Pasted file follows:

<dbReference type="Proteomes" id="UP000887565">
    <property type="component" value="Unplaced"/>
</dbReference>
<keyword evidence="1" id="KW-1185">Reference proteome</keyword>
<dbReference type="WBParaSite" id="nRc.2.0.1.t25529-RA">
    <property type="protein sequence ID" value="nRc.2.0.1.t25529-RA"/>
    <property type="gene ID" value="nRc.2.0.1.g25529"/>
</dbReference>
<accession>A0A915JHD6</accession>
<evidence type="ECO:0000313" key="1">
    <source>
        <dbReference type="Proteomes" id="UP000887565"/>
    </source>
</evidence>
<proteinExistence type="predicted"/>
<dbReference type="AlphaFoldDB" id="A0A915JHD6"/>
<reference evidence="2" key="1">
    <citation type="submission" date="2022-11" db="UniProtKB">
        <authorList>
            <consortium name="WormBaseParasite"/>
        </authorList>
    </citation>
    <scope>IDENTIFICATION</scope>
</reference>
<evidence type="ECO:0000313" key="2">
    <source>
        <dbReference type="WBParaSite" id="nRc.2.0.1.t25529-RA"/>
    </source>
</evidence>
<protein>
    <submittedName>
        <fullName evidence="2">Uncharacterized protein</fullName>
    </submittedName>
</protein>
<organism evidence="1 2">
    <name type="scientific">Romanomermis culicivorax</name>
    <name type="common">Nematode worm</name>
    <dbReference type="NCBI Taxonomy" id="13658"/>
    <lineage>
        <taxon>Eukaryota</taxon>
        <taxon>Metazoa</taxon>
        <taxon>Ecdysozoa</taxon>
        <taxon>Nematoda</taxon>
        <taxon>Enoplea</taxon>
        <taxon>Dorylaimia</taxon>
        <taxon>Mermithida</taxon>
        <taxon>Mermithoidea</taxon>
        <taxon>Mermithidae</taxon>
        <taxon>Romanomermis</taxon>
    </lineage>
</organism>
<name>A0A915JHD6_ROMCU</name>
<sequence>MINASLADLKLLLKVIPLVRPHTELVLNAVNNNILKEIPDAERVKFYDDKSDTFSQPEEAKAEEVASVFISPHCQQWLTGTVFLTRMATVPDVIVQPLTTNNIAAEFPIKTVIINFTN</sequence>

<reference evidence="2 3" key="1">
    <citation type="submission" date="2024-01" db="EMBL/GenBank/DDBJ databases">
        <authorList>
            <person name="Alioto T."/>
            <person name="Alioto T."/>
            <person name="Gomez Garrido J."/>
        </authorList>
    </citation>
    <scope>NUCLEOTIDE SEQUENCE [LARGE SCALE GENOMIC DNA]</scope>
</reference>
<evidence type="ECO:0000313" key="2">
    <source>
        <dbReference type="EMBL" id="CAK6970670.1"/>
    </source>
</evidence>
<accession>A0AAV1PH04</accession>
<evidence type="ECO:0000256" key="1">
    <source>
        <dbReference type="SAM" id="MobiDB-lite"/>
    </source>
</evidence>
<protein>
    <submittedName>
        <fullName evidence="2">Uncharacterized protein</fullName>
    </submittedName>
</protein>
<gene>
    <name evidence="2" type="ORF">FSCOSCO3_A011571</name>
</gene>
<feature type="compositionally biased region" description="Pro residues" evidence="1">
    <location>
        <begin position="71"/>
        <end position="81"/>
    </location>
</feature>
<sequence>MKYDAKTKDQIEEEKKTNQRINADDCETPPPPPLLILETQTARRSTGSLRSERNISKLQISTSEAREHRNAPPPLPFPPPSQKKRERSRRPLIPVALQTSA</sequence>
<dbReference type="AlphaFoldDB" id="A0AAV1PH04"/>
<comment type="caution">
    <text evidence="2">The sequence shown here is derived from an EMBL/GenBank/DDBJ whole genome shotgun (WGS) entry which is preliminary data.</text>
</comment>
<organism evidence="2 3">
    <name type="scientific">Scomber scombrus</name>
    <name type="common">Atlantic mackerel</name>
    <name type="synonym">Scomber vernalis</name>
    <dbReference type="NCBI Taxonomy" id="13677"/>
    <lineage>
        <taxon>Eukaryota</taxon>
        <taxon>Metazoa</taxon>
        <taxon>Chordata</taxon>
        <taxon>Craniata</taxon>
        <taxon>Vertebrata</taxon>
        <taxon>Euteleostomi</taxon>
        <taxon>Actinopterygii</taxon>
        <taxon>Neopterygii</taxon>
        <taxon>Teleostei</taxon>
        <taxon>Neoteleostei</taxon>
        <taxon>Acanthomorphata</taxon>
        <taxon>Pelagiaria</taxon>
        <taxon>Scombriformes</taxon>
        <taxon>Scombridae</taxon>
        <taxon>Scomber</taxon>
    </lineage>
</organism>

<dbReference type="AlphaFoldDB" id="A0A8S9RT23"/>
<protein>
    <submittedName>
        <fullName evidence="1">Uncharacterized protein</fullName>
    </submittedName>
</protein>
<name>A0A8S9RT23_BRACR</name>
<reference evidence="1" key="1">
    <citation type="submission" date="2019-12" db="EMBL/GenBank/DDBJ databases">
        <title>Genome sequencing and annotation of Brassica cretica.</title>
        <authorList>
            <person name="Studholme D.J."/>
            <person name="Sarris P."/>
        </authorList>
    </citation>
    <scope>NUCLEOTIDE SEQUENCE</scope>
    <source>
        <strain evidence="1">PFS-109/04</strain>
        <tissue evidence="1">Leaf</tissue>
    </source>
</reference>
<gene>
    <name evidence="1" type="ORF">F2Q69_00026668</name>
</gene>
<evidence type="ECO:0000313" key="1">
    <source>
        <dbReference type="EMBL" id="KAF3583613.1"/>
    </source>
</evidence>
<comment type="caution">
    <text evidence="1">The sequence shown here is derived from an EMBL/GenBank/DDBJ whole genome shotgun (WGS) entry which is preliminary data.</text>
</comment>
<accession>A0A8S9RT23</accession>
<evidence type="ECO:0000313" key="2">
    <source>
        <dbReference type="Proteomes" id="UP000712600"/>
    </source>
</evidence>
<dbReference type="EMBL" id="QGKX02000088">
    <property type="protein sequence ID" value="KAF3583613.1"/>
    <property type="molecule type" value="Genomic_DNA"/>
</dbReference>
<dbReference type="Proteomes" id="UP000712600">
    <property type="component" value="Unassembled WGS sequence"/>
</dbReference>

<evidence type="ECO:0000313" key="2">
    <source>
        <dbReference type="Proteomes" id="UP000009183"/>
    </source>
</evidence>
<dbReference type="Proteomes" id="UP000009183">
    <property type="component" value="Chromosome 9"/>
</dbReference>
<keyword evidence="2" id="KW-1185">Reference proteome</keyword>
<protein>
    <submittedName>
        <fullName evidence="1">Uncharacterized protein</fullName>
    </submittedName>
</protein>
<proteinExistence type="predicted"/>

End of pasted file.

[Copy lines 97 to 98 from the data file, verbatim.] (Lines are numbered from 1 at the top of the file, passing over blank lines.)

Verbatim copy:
    <name type="synonym">Scomber vernalis</name>
    <dbReference type="NCBI Taxonomy" id="13677"/>